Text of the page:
In this case, the transit node B starts transmitting the packets to the node C with such transmission profiles that an expected number of transmissions of the packet (N+1) will be smaller than that of the packet (N+2). That is, the packet (N+1) is transmitted with a transmission profile PF(1) that makes a smaller expected arrival delay of the packet (N+1) than that of the packet (N+2), and the packet (N+2) is transmitted with a transmission profile PF(2) that makes a larger expected arrival delay.

However, if an arrival delay larger than expected occurs to the packet (N+1) also in this second hop, the packets (N+2) and (N+1) arrive at the node C in delay states similar to those in the case of the node B. In this case, the arrival delay occurring in the first hop has not been recovered in the cumulative arrival delay of the packet (N+1). Accordingly, the node C similarly starts transmitting the packets to the node D with such transmission profiles PFc(1) and PFc(2) that an expected number of transmissions of the packet (N+1) will be smaller than that of the packet (N+2). Assuming that a difference made by the transmission profiles PFc(1) and PFc(2) is large, the possibility is high that the packet (N+1) arrives at the receiving node D earlier than the packet (N+2) if these packets arrive with arrival delays as expected in a third hop between the nodes C and D.

Each transit node carries out such transmission profile control, whereby it can be expected that the packets eventually arrive at the receiving node D in the same order that they were transmitted from the transmitting node A. The degree of this expectation rises as the number of transit nodes increases, and it can be expected that the quantity of packets stored in the REORDER buffer of the receiving node is reduced.

Moreover, as described above, since a transmission profile is set for every packet at each transit node such that the packet meets a target cumulative delay TAR_CUM_DLY, the transmission period per packet can be made constant. According to the conventional techniques, the probability distribution of transmission periods widens as the number of hops increases. That is, the width of the distribution of transmission periods is large because the time of arrival of each packet is sometimes earlier and is sometimes later. Such nonuniformity of the transmission period is not preferable to an upper layer. According to the present example, it can be expected that the transmission period per packet is made constant, and accordingly the influence on the upper layer is reduced.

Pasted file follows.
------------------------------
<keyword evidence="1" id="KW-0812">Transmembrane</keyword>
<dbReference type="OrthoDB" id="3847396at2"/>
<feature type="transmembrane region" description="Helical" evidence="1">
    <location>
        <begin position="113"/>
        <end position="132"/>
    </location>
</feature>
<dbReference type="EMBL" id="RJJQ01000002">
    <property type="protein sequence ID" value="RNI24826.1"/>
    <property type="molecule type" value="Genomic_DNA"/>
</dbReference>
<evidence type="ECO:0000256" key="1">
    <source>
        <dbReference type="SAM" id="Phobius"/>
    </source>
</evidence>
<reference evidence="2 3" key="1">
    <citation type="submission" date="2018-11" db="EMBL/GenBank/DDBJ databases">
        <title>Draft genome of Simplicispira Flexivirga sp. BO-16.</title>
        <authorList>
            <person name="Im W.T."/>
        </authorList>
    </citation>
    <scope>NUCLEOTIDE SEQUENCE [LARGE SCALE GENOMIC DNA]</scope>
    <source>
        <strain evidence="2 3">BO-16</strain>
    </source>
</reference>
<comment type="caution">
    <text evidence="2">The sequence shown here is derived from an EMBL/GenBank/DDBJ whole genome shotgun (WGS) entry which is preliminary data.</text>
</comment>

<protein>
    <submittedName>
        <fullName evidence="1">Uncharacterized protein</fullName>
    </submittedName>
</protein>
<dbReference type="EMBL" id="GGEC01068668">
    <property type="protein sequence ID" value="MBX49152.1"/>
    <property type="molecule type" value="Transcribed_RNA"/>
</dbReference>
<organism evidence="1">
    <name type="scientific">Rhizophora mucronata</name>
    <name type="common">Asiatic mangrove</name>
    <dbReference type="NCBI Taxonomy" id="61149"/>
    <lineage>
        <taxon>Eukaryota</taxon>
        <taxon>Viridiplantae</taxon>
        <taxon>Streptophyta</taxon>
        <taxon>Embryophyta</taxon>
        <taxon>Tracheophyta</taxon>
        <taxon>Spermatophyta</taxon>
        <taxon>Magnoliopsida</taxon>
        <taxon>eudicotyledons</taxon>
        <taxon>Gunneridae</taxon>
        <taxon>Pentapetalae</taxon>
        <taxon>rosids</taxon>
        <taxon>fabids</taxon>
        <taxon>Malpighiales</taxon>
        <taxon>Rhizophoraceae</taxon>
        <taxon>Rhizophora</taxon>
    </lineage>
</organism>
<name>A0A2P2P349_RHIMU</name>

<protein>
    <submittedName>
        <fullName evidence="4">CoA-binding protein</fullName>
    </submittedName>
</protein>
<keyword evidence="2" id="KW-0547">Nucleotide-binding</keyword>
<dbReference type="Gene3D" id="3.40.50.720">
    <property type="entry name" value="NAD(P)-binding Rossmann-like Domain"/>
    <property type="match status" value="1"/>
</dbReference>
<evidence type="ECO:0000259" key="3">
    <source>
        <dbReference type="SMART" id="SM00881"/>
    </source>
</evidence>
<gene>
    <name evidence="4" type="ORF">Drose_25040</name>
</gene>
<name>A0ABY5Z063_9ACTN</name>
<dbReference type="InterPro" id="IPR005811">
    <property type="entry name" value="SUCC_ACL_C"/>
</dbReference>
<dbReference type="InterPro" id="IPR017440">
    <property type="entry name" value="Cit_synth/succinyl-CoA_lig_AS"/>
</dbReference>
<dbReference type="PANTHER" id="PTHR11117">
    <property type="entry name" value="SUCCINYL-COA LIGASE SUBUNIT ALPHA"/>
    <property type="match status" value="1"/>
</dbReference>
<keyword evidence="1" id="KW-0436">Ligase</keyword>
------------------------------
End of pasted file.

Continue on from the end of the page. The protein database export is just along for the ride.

7. SECOND EXAMPLE

In the above-described first example, the number of transmissions through a retransmission process is probabilistically set based on the cumulative arrival delay and the target cumulative delay, whereby the cumulative arrival delay is controlled resultantly. Accordingly, the type of retransmission process is of no great importance in the transmission profile control.

FIG. 9 is a diagram showing protocol stacks in a multi-hop system according to another example of the present invention. The system shown in FIG. 9 has a system structure similar to the system shown in FIG. 7 but is different in the point that a pair of HARQ protocols for each hop is independent of the others.

Specifically, a pair of synchronous HARQ (SHARQ) protocols is set between the transmitting node A and the transit node B, a pair of asynchronous HARQ (AHARQ) protocols, between the transit nodes B and C, and a pair of SHARQ protocols, between the transit node C and the receiving node D. Even if a pair of HARQ protocols is set independently for each hop as described above, it is possible to apply the transmission profile control according to the present invention.

For example, as described above (see “2. Cumulative Arrival Delay CUM_DLY”), in the case where the retransmission process is the synchronous HARQ, the number of transmissions through the HARQ protocol detected by the node B is supposed to be an arrival delay DLY(B). In the case where the retransmission process is the asynchronous HARQ, the period from the arrival time of a packet indicator detected at the first time by the node C until the packet is completely received is supposed to be an arrival delay DLY(C).

8. THIRD EXAMPLE

FIG. 10 is a block diagram showing a structure of a wireless multi-hop system according to a still another example of the present invention. Here, wireless transit nodes 402 and 403 relay between wireless transmitting/receiving stations 401 and 404. Each hop in the multi-hop system according to the present invention may be any one of a cable link and a radio link. However, a case where every hop is a radio link is also one of preferred examples.

Note that the transmission profile control in each of the above-described first to third examples may be carried out at every transit node in the multi-hop system, or also may be carried out at some of the transit nodes in the system.